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St. Louis police to increase patrols after 5 killed in weekend shootings

Major Ryan Cousins, Commander of the St. Louis Metropolitan Police Department's Bureau of Investigative Services, speaks to the media on Monday, May 8, 2023, during a press conference about an especially deadly weekend at the department's headquarters in Downtown West.
Brian Munoz
St. Louis Public Radio
Maj. Ryan Cousins, commander of the St. Louis Metropolitan Police Department's Bureau of Investigative Services, speaks to the media on Monday about an especially deadly weekend.

St. Louis police plan to increase patrols after a bloody weekend in which five people died in fatal shootings and 17 others suffered injuries.

Two of the weekend’s 13 shootings happened on Cherokee Street, the neighborhood where many celebrate Cinco de Mayo festivities. Two people died Friday after someone shot them at a bar on the street. A nearby shooting wounded two people during a festival in the neighborhood the next day.

Three others died in two separate shootings in the Hyde Park neighborhood of north St. Louis.

The shootings appear to be unrelated, police said Monday.

The violent weekend prompted police to move up their summer patrols typically used during warmer months, when more shootings usually happen. St. Louis police will have more officers, SWAT units and other specialized teams on the streets starting next weekend, said St. Louis Police Maj. Ryan Cousins.

“We have to create a large presence hopefully that will deter people who are downtown or anywhere else in the city carrying weapons,” Cousins said. “We will also partner with the Sheriff Department to help us with our traffic control in our cruising detail downtown.”

Over the weekend, residents also called police with complaints of crowds and reckless driving, Cousins said.

Mayor Tishaura Jones said city officials plan to work with community organizations to intervene before gun violence happens.

"We are seeing interpersonal conflicts escalate, made deadly when paired with the flood of firearms on our streets,” Jones said in a statement. “Gun violence harms neighborhoods and families across St. Louis. ... We will continue to work alongside our community violence intervention partners to address conflicts before they erupt.”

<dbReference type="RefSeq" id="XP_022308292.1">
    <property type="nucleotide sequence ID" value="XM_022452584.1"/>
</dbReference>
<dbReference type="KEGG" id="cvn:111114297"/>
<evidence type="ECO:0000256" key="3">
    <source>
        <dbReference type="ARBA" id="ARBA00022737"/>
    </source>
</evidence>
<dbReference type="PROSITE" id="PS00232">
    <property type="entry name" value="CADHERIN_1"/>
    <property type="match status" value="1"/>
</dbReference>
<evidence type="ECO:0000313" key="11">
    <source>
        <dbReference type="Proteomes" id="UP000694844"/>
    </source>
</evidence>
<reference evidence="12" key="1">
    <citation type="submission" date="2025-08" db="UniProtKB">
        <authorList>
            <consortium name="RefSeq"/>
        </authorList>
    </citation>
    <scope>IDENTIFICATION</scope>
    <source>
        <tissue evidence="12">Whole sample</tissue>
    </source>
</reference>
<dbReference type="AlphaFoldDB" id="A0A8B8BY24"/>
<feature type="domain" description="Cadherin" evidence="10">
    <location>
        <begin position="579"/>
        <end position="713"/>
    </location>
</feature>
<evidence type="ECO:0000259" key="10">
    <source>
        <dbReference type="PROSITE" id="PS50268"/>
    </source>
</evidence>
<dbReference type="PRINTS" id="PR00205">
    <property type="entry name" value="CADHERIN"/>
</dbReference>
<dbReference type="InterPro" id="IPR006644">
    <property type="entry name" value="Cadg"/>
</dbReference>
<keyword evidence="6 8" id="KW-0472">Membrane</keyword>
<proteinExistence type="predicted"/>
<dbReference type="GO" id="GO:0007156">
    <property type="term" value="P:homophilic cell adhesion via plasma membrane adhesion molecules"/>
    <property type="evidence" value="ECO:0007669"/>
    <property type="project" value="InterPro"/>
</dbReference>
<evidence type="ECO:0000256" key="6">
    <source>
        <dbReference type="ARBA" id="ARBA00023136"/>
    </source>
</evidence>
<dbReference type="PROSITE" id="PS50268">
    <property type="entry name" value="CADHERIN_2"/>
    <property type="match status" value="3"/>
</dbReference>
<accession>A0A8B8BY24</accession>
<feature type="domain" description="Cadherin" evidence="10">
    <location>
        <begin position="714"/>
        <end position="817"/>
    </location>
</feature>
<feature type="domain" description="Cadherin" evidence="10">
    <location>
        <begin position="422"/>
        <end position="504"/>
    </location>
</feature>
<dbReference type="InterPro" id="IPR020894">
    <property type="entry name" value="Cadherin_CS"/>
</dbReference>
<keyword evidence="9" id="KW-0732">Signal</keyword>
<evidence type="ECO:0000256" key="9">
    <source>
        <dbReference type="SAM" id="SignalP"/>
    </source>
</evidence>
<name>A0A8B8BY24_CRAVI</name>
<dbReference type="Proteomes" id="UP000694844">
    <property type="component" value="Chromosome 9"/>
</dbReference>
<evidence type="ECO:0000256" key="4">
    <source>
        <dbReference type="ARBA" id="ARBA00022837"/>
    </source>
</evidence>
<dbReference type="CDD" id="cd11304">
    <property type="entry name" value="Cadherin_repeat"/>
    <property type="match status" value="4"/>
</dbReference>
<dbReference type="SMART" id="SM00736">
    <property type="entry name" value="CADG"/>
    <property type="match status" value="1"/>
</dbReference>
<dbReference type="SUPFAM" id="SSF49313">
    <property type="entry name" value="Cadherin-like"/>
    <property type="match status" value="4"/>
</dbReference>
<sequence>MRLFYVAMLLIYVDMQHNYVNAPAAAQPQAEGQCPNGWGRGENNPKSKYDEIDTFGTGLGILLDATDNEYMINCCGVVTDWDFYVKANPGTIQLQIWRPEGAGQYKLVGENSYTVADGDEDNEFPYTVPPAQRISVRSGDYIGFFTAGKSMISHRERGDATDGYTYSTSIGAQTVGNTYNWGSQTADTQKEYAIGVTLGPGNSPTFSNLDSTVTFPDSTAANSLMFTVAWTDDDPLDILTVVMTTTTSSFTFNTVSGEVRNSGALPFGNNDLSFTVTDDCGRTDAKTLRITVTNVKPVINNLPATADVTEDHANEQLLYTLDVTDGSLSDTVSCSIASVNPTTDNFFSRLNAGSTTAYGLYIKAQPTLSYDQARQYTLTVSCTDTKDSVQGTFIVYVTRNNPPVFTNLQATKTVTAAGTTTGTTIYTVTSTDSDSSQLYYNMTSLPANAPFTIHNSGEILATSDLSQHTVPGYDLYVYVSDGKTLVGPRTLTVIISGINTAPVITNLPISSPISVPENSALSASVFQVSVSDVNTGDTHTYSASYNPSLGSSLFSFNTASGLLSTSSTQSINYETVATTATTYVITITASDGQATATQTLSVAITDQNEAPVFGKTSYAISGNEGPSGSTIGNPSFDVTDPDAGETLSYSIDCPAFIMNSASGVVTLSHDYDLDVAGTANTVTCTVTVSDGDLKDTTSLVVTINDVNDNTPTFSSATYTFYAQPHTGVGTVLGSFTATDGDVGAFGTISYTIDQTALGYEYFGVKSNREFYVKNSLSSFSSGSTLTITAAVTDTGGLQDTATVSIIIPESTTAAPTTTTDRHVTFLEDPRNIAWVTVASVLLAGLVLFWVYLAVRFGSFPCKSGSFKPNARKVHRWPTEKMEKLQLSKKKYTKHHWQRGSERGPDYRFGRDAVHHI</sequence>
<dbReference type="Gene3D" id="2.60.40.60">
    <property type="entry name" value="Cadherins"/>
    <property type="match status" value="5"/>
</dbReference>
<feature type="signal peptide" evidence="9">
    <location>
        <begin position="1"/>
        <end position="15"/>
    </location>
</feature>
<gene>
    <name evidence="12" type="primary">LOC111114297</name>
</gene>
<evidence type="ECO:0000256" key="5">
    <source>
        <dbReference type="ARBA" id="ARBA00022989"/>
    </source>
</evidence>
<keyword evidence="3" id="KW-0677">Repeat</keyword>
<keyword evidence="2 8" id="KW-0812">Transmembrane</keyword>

Cousins emphasized that despite the crowds of people downtown for the weekend’s three Cardinals games at Busch Stadium, there were no shootings downtown over the weekend.

Concerns about crime and reckless driving keep people from going downtown, said 14th Ward Alderman Rasheen Aldridge.

Downtown foot traffic in St. Louis from December to February was down 38% from the same period three years ago, according to a recent studyof cellphone data by researchers at the University of Toronto.

Businesses and property owners are having trouble getting permits and licenses, and a downtown commission that addresses the region’s problems could help spur more growth in the neighborhood, Aldridge said.

“I think this red tape commission will come up with some really good recommendations that we will be able to implement on the city level that will bring businesses back,” he said.

Aldridge said the city also needs to devote more resources to combating crime and slowing vehicle traffic.

St. Louis police received more than 600 calls from residents on Saturday night alone, Cousins said. More than one-fourth of those calls were from the police district that includes the Downtown and Downtown West neighborhoods.

Britny Cordera contributed to this report.

Sarah Fentem is the health reporter at St. Louis Public Radio.